(HealthDay News) — For patients with atrial fibrillation, decline in renal function is significantly greater with warfarin versus dabigatran etexilate (DE), according to a study published in the Journal of the American College of Cardiology.

Michael Böhm, M.D., from the Universitätsklinikum des Saarlandes in Homburg, Germany, and colleagues examined changes in glomerular filtration rate (GFR) during long-term treatment with warfarin or DE in 18,113 patients enrolled in the Randomized Evaluation of Long Term Anticoagulation Therapy trial. Participants were randomized to DE (110 mg or 150 mg twice daily) or warfarin and followed for up to 30 months.

The researchers observed a decrease in GFR in all treatment groups. The mean decline in GFR was significantly greater with warfarin (−3.68 ml/min) versus DE 110 mg (−2.57 ml/min; P = 0.0009 versus warfarin) or DE 150 mg (−2.46 ml/min; P = 0.0002 versus warfarin), after an average of 30 months. In the observation period >18 months, the likelihood of a decrease in GFR >25% was lower with DE 110 mg (hazard ratio, 0.81; P = 0.017) or DE 150 mg (hazard ratio, 0.79; P = 0.0056) versus warfarin. The decline in GFR was more pronounced with previous warfarin use and presence of diabetes.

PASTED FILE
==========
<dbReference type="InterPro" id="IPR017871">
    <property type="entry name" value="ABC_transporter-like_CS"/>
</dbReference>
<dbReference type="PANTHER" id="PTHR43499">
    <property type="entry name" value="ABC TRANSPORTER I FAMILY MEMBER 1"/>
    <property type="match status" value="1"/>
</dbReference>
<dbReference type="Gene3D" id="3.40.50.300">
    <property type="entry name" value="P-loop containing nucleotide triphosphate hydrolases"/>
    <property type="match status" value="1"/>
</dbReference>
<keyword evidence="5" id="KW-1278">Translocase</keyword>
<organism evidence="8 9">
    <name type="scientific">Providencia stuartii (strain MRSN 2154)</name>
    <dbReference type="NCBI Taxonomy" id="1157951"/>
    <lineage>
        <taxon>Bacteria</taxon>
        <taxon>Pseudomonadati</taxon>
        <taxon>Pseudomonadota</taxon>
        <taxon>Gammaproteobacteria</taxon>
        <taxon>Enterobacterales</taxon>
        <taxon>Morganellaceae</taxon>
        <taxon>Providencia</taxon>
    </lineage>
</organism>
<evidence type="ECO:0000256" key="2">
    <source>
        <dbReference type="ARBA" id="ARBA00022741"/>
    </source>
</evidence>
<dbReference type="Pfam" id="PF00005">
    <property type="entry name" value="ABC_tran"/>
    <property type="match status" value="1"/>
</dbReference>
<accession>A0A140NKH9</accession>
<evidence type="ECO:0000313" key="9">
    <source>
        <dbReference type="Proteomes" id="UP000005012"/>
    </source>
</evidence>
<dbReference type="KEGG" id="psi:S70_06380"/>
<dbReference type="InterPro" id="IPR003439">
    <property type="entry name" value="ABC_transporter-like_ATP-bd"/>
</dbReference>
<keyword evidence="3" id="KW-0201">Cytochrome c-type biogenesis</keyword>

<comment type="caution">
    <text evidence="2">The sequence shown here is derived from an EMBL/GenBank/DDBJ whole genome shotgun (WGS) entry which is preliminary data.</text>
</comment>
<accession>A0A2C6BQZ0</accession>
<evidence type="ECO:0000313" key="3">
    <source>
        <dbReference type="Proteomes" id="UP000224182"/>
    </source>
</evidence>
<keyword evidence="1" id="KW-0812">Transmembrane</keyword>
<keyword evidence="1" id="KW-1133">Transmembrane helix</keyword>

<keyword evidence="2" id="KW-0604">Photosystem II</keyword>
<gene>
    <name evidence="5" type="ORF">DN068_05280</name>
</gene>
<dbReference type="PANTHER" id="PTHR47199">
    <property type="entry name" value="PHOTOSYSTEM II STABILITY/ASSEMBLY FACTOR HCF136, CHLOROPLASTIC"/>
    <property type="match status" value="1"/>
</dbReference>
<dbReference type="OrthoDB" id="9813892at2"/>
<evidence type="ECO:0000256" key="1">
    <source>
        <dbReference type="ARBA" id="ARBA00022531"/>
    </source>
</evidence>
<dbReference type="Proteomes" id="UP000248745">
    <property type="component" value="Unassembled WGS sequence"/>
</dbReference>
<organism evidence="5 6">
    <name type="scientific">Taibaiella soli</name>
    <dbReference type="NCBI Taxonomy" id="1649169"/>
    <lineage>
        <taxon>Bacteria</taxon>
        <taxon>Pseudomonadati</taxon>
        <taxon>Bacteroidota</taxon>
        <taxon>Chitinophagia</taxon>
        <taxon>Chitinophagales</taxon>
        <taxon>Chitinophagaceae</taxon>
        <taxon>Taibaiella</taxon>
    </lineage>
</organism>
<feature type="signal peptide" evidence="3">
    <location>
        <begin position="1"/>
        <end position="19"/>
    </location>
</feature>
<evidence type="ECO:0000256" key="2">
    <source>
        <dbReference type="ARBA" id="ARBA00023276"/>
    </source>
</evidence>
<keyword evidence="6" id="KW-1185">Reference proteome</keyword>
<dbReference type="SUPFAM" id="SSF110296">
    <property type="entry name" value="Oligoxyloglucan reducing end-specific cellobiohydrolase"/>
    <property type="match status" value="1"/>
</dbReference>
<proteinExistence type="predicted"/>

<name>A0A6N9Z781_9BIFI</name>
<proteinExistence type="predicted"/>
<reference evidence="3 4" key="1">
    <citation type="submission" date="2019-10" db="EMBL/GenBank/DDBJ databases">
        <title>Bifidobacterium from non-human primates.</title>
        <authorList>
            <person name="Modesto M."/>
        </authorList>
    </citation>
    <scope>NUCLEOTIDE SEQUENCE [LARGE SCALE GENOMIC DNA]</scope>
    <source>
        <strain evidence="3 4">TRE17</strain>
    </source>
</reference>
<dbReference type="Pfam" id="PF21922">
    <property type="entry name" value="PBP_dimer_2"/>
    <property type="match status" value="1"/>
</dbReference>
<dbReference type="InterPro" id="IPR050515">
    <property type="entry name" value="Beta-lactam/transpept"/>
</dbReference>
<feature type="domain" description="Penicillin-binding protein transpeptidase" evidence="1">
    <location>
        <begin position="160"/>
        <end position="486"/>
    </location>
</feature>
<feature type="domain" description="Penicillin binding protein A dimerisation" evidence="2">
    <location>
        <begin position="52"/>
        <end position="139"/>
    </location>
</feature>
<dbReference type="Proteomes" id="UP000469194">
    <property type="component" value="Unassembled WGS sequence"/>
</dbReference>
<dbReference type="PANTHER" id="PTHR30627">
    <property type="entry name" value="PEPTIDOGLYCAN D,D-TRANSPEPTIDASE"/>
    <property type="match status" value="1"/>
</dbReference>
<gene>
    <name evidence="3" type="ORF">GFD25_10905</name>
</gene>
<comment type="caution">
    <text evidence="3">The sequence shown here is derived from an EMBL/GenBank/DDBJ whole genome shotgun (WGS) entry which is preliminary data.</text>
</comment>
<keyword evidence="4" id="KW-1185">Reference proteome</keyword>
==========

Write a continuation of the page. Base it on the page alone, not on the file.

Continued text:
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“Patients with atrial fibrillation receiving oral anticoagulation exhibited a decline in renal function that was greater in those taking warfarin versus DE, and it was amplified by diabetes and previous vitamin K antagonist use,” the authors write.

Several authors disclosed financial ties to the pharmaceutical industry.


  1. Böhm, M, et al. J Am Coll Cardiol. 2015;65(23):2481-2493; doi:10.1016/j.jacc.2015.03.577.
  2. Richard W. Asinger, MD; Gautam R. Shroff, MBBS. J Am Coll Cardiol. 2015;65(23):2494-2495; doi:10.1016/j.jacc.2015.04.043.